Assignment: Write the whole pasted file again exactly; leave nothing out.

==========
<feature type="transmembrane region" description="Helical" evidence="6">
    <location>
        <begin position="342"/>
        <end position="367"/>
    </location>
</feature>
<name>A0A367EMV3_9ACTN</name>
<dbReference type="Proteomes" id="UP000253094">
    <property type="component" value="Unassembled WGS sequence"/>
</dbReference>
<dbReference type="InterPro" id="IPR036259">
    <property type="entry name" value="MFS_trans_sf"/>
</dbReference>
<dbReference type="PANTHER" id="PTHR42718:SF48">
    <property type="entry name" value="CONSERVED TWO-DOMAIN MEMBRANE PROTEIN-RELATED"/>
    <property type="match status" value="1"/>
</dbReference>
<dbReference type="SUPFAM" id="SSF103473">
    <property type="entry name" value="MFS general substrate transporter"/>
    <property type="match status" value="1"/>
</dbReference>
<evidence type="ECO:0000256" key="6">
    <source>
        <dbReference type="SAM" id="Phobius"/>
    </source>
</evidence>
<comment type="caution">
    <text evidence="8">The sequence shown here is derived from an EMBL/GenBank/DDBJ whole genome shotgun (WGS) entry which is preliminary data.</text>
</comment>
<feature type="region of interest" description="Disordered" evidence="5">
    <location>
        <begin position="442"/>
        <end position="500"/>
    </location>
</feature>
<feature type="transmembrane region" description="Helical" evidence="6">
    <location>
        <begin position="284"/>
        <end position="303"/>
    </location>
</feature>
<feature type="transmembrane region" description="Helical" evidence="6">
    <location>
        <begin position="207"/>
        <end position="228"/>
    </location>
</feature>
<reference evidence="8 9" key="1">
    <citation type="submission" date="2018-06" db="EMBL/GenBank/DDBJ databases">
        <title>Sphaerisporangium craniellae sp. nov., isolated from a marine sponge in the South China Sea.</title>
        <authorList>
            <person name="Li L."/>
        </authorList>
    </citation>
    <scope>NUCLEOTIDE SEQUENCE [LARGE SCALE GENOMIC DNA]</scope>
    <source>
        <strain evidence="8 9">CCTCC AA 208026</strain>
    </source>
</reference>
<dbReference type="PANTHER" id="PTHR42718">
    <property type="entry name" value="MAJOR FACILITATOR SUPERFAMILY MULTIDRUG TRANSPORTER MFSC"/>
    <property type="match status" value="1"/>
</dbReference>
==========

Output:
<feature type="transmembrane region" description="Helical" evidence="6">
    <location>
        <begin position="342"/>
        <end position="367"/>
    </location>
</feature>
<name>A0A367EMV3_9ACTN</name>
<dbReference type="Proteomes" id="UP000253094">
    <property type="component" value="Unassembled WGS sequence"/>
</dbReference>
<dbReference type="InterPro" id="IPR036259">
    <property type="entry name" value="MFS_trans_sf"/>
</dbReference>
<dbReference type="PANTHER" id="PTHR42718:SF48">
    <property type="entry name" value="CONSERVED TWO-DOMAIN MEMBRANE PROTEIN-RELATED"/>
    <property type="match status" value="1"/>
</dbReference>
<dbReference type="SUPFAM" id="SSF103473">
    <property type="entry name" value="MFS general substrate transporter"/>
    <property type="match status" value="1"/>
</dbReference>
<evidence type="ECO:0000256" key="6">
    <source>
        <dbReference type="SAM" id="Phobius"/>
    </source>
</evidence>
<comment type="caution">
    <text evidence="8">The sequence shown here is derived from an EMBL/GenBank/DDBJ whole genome shotgun (WGS) entry which is preliminary data.</text>
</comment>
<feature type="region of interest" description="Disordered" evidence="5">
    <location>
        <begin position="442"/>
        <end position="500"/>
    </location>
</feature>
<feature type="transmembrane region" description="Helical" evidence="6">
    <location>
        <begin position="284"/>
        <end position="303"/>
    </location>
</feature>
<feature type="transmembrane region" description="Helical" evidence="6">
    <location>
        <begin position="207"/>
        <end position="228"/>
    </location>
</feature>
<reference evidence="8 9" key="1">
    <citation type="submission" date="2018-06" db="EMBL/GenBank/DDBJ databases">
        <title>Sphaerisporangium craniellae sp. nov., isolated from a marine sponge in the South China Sea.</title>
        <authorList>
            <person name="Li L."/>
        </authorList>
    </citation>
    <scope>NUCLEOTIDE SEQUENCE [LARGE SCALE GENOMIC DNA]</scope>
    <source>
        <strain evidence="8 9">CCTCC AA 208026</strain>
    </source>
</reference>
<dbReference type="PANTHER" id="PTHR42718">
    <property type="entry name" value="MAJOR FACILITATOR SUPERFAMILY MULTIDRUG TRANSPORTER MFSC"/>
    <property type="match status" value="1"/>
</dbReference>